Cancer survival rates in Wales continue to improve

More people are being diagnosed with cancer in Wales, but more people than ever are being treated and survival rates are at an all-time high, a new report about cancer care today shows.

The fourth all-Wales annual report for cancer sets out the progress made against the Welsh Government’s Together for Health – Cancer Delivery Plan over the last 12 months and identifies areas for future improvement.

It shows the number of people diagnosed with cancer is increasing. In 2013-14, 19,000 people were diagnosed with cancer, an increase of 11.5% compared to 10 years ago.

The report also shows that despite this increase, in 2014-15, 28% more people were seen, diagnosed and began treatment within the 62-day cancer waiting time target than five years ago.

Other key achievements include:

  • Cancer survival is improving in Wales. More than 70% of people diagnosed with cancer survive for at least one year and more than 50% survive for at least five years;
  • The mortality rate for people diagnosed with cancer under 75 has reduced by 14% over the last 10 years;
  • More than 83% of Welsh girls aged 15 and over have received all three doses of the human papillomavirus vaccine;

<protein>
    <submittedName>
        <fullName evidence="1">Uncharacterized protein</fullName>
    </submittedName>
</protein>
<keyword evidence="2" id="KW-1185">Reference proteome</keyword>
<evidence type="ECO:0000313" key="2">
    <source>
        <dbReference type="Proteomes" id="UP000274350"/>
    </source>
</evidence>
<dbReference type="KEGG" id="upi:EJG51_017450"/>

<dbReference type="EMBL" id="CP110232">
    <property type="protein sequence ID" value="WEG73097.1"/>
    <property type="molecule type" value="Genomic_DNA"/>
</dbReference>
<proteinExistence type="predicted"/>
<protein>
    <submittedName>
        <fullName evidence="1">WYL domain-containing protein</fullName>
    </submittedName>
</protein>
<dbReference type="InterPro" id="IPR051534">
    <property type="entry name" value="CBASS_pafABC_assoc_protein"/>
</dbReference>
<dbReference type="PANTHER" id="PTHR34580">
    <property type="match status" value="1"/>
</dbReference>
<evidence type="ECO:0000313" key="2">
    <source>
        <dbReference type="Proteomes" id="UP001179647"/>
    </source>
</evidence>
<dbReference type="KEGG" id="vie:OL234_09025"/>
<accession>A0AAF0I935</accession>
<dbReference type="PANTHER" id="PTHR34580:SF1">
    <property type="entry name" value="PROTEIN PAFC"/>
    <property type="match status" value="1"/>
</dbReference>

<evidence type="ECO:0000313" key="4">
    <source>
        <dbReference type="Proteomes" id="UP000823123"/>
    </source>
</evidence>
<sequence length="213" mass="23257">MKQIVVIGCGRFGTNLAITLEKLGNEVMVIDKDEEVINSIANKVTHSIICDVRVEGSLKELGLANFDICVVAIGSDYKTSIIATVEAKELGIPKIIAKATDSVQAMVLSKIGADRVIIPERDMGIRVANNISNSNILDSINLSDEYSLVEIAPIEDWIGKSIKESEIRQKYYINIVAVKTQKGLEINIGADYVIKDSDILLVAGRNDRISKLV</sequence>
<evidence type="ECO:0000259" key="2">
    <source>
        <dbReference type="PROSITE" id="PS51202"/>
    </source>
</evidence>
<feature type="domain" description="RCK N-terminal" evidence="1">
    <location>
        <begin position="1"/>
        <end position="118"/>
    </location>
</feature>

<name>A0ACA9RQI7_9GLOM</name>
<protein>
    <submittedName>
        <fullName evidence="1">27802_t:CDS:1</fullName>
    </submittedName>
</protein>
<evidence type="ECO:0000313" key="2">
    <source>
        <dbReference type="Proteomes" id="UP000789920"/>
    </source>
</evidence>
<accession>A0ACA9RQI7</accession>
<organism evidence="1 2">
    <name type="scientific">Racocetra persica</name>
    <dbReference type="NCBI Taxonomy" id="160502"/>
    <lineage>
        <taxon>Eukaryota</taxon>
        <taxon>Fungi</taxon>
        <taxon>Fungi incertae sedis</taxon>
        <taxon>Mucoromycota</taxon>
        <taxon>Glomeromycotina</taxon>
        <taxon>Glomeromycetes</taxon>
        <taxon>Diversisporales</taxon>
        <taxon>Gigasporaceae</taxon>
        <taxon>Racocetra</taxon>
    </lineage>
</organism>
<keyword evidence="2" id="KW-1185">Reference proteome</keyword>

• More than 700,000 people were invited to have breast, bowel or cervical cancer screening;
  • Three years ago less than 42% of all cancers had their stage recorded. This year almost 75% of all cancers have their stage;
  • There has been a 3.8% increase in participation in clinical trials to 18.2% -ahead of the 15% target.

Over the next 12 months the Welsh Government and NHS will;

  • Cut down the number of people diagnosed via emergency routes, moving the focus to hard-to-diagnose cancers;
  • Continue to improve performance against waiting time targets;
  • Address the wider lifestyle risks for cancer – continue to cut smoking rates and target risky drinking behaviours;
  • Increase opportunities to improve the number of people who are involved in cancer research.

Deputy Health Minister Vaughan Gething said:

“The Welsh NHS has again made tremendous progress in the diagnosis and treatment of cancer. But there is no room for complacency when in Wales, in 2016 alone, almost 20,000 people will be diagnosed with cancer and around 8,000 will die. I look forward to seeing further progress being made in the fight against cancer.”

NHS Wales chief executive Dr Andrew Goodall said:

“There are numerous excellent examples of cancer services improving throughout Wales. We already know the overwhelming majority of people have a positive experience of cancer care here but our priority must be to achieve even better outcomes.”